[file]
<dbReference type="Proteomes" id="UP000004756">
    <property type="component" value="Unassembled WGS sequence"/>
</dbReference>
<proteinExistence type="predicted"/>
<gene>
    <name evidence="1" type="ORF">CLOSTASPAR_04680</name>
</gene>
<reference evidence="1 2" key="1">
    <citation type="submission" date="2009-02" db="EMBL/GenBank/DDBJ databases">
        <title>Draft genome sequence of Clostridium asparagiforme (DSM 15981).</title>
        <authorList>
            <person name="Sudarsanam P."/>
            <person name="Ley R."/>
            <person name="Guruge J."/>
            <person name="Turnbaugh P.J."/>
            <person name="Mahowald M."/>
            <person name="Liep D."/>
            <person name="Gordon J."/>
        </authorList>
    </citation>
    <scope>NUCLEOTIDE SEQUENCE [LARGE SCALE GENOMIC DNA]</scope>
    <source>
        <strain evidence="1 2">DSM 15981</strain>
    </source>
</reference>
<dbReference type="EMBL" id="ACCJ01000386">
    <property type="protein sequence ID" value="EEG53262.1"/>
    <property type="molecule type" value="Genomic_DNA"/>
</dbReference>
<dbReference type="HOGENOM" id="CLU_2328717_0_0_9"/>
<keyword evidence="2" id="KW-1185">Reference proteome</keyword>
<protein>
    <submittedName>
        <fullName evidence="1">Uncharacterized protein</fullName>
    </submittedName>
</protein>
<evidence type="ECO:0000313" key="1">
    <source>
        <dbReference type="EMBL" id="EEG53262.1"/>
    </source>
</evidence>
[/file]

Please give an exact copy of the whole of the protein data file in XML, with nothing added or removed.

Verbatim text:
<dbReference type="Proteomes" id="UP000004756">
    <property type="component" value="Unassembled WGS sequence"/>
</dbReference>
<proteinExistence type="predicted"/>
<gene>
    <name evidence="1" type="ORF">CLOSTASPAR_04680</name>
</gene>
<reference evidence="1 2" key="1">
    <citation type="submission" date="2009-02" db="EMBL/GenBank/DDBJ databases">
        <title>Draft genome sequence of Clostridium asparagiforme (DSM 15981).</title>
        <authorList>
            <person name="Sudarsanam P."/>
            <person name="Ley R."/>
            <person name="Guruge J."/>
            <person name="Turnbaugh P.J."/>
            <person name="Mahowald M."/>
            <person name="Liep D."/>
            <person name="Gordon J."/>
        </authorList>
    </citation>
    <scope>NUCLEOTIDE SEQUENCE [LARGE SCALE GENOMIC DNA]</scope>
    <source>
        <strain evidence="1 2">DSM 15981</strain>
    </source>
</reference>
<dbReference type="EMBL" id="ACCJ01000386">
    <property type="protein sequence ID" value="EEG53262.1"/>
    <property type="molecule type" value="Genomic_DNA"/>
</dbReference>
<dbReference type="HOGENOM" id="CLU_2328717_0_0_9"/>
<keyword evidence="2" id="KW-1185">Reference proteome</keyword>
<protein>
    <submittedName>
        <fullName evidence="1">Uncharacterized protein</fullName>
    </submittedName>
</protein>
<evidence type="ECO:0000313" key="1">
    <source>
        <dbReference type="EMBL" id="EEG53262.1"/>
    </source>
</evidence>